An introduction to Marriott International
Marriott International (MAR) is known for its wide range of brands that operate hotels from the budget range to the luxurious segment. The company owned 19 brands running 4,175 hotels as of December 31, 2014, and Marriott International will become the world’s largest hotel chain after its acquisition of Starwood Hotels & Resorts Worldwide (HOT), which was announced in November 2015. The combined company should have a market share, by number of rooms, of more than 15% in the US. This is higher than Marriott’s closest competitors, Hilton Worldwide Holdings (HLT) and Wyndham Worldwide Corporation (WYN), which have a domestic market share of ~10% and ~9% respectively.
Marriott International, which is headquartered in Bethesda, Maryland, is known for its a range of well-known brands including JW Marriott, Ritz-Carlton, Autograph Collection, and Renaissance Hotels. But Marriott did not become such a big gun in hospitality in the US and around the world overnight.
A brief history of Marriott: from root beer stand to hospitality giant
Marriott was founded by J. Willard Marriott as a root beer stand in Washington D.C. in 1927. The root beer stand added Mexican food to its menu that same year and called the restaurant Hot Shoppes. After the success of its restaurant business, Hot Shoppes shifted its focus to the hotel business in 1957 by opening the world’s first motor hotel, or “motel,” in Arlington, Virginia. In 1969, the company opens its first international hotel in Acapulco, Mexico.
By the 1980s, the company had started targeting different groups of customers by opening hotels under various brands such as Courtyard, JW Marriott, Fairfield Inn, and Marriott Suites. In the late 80s and early 90s, the company expanded by acquiring Residence Inn, Ritz-Carlton, and Renaissance Hotel Group. The company was now known as Marriott Corporation until, in 1992, it split into Marriott International, which consisted of hospitality businesses, and Host Marriott, which concentrated on food businesses.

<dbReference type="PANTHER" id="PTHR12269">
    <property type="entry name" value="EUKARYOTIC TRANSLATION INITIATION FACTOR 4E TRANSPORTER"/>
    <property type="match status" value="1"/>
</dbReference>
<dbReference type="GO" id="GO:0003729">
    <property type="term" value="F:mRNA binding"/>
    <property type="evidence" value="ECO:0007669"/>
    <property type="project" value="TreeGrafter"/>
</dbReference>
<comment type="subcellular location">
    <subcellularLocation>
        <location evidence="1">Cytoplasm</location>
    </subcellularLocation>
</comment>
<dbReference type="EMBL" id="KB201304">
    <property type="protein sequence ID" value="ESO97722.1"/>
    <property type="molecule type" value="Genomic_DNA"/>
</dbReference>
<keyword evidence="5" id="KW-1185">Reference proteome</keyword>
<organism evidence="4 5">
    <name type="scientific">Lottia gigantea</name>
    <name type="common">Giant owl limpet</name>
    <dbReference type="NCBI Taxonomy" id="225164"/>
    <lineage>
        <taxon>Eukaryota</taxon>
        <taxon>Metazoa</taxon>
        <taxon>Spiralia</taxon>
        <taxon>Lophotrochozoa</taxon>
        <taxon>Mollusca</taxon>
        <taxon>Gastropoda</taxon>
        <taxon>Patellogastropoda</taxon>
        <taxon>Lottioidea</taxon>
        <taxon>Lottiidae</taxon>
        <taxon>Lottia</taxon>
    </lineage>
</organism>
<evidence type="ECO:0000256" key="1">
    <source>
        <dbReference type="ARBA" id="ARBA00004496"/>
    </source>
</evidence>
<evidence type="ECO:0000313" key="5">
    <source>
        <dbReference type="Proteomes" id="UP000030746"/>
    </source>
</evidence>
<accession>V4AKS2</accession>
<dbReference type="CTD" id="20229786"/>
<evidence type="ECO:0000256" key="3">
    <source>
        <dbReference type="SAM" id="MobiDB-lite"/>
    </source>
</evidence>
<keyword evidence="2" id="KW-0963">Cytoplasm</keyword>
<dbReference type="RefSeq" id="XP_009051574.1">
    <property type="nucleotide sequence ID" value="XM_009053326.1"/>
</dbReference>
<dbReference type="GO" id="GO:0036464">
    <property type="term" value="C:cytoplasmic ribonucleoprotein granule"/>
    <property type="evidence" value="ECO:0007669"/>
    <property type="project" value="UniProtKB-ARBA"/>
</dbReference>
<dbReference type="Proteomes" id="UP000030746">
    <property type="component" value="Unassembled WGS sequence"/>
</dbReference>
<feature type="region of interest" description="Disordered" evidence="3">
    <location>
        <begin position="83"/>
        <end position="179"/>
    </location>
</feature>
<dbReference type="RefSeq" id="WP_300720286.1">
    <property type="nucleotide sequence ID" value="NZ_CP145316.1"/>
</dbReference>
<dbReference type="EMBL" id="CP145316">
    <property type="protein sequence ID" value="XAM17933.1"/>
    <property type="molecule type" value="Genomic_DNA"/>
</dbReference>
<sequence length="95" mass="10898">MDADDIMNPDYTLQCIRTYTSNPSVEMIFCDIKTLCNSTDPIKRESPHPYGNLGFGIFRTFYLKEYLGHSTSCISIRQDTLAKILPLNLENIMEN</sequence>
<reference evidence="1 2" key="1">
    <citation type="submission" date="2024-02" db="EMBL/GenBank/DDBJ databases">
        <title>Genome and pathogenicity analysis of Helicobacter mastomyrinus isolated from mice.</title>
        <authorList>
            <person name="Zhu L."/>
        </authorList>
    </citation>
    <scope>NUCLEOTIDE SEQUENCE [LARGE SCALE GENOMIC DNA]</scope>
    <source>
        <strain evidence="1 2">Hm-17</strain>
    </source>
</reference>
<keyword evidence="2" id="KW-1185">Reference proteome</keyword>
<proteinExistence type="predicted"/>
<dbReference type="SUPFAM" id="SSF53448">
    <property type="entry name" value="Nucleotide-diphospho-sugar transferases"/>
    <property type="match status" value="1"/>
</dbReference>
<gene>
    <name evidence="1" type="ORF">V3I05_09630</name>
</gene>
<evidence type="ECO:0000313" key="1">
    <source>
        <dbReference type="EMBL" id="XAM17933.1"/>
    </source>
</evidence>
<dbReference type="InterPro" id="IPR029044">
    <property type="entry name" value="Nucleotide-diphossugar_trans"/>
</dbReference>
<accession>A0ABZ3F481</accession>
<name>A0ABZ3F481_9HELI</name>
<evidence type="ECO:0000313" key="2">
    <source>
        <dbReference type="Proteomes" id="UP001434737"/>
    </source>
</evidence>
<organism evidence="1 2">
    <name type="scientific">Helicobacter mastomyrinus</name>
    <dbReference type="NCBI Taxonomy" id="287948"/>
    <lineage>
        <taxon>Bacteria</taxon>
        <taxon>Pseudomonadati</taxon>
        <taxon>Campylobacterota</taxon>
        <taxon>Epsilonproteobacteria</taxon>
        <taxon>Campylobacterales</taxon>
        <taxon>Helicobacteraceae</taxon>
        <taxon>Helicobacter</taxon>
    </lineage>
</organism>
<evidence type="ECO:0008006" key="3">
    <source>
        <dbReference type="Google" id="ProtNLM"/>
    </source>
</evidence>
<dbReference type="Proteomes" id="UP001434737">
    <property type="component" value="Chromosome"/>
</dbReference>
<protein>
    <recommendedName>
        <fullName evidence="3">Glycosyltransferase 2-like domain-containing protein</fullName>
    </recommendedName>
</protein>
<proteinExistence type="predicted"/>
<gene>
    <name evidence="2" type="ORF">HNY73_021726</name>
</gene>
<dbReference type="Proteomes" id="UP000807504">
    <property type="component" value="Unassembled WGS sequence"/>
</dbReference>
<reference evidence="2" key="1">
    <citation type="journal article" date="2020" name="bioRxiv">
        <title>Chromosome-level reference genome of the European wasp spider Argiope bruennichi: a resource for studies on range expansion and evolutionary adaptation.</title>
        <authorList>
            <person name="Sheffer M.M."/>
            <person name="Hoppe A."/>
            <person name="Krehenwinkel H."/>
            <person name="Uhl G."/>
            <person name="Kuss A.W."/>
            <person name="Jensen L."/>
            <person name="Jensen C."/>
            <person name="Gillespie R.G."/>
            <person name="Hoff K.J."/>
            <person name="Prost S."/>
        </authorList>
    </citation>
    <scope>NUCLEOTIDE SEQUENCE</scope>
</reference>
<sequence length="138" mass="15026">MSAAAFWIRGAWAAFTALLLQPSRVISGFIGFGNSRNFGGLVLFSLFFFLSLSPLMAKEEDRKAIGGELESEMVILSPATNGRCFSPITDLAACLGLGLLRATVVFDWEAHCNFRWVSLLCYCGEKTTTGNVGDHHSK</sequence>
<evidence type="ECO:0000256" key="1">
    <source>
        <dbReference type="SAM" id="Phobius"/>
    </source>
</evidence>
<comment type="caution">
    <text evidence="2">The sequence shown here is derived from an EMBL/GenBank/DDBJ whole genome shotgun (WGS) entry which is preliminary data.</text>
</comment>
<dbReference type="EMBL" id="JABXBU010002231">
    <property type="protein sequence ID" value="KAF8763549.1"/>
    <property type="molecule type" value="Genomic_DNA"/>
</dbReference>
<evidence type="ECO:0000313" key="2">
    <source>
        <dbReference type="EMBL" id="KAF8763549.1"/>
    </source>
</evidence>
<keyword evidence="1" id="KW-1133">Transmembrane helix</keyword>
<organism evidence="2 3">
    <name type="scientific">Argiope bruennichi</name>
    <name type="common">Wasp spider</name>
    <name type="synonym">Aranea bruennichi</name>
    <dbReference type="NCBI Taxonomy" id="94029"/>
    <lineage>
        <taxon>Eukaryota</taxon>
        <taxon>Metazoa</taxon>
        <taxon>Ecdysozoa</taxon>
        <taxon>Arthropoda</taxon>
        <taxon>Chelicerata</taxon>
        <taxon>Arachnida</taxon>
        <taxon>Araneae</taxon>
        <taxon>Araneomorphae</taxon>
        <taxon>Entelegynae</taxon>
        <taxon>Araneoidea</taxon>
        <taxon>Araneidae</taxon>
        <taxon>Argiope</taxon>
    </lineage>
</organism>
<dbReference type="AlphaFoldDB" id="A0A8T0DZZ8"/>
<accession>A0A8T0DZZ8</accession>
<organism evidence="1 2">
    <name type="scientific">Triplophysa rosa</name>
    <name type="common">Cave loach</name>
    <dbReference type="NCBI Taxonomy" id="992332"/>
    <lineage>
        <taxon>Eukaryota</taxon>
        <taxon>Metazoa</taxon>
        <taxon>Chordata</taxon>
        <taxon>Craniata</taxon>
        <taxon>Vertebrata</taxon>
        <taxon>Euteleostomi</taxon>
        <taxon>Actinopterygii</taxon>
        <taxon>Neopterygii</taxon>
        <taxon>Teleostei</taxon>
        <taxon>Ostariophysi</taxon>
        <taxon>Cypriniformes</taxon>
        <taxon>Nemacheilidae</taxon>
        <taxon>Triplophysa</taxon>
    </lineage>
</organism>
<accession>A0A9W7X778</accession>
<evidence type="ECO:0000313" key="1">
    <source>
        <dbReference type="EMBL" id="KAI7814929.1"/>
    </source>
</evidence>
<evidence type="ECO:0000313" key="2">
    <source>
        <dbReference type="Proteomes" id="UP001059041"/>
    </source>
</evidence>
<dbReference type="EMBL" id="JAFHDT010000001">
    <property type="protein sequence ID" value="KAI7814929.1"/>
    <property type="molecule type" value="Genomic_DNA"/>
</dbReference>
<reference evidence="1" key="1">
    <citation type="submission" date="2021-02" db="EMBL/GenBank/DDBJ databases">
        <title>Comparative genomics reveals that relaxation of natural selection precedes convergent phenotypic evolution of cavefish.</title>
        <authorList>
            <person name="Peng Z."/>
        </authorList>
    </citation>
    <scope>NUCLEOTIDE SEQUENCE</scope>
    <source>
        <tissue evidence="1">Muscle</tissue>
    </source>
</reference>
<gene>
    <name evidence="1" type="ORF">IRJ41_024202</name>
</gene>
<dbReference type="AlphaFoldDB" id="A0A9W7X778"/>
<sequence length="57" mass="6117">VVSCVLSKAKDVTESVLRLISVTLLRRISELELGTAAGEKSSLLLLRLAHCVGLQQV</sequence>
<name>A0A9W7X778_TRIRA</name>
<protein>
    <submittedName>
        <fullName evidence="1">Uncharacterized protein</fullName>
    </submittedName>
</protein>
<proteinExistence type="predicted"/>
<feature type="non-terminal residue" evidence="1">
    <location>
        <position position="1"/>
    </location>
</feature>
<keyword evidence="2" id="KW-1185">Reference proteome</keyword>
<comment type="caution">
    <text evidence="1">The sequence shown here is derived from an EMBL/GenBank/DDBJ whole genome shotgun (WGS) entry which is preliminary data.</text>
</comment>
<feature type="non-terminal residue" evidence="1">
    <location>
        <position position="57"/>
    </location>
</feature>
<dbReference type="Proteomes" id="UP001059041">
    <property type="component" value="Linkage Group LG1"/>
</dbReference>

ETF exposure and series guide
Investors can gain exposure to the lodging sector by investing in the First Trust Consumer Discretionary AlphaDEX Fund (FXD). FXD invests 9.32% in the lodging sector.
In this 15-part series, we’ll do an exhaustive and up-to-date analysis of Marriott International’s current business from a nuts-and-bolts investment perspective. The following list can serve as your guide:
- Introducing Marriott International: Your Key Company Overview
- Sizing up Marriott International’s Competition in a Tough Industry
- Running down Marriott International’s Big Brands
- Marriott’s Business Model by Service Category: Key Investor Takeaways
- Marriott International in the Eyes of Customers: Outside Looking In
- Acquisitions and Joint Ventures Drive Marriott’s International Expansions
- Just How Much Might Marriott International Benefit from the Starwood Acquisition?
- Industry-Wide Demand Growth Drives Marriott International’s RevPAR
- Understanding Cost Reimbursements as a Key Part of Marriott International’s Revenues
- Why Marriott Relies Heavily on Its Franchise Model for Growth
- Marriott International’s Franchise Model Expansion Bears Profitability Fruit
- What You Ought to Know about Marriott International’s Asset Utilization
- Interpreting Marriott International’s Growing Reliance on Debt
- Marriott International Continues to Return Capital to Shareholders
- Understanding Marriott International’s Valuation Multiple
Let’s begin by looking at Marriott International’s competition.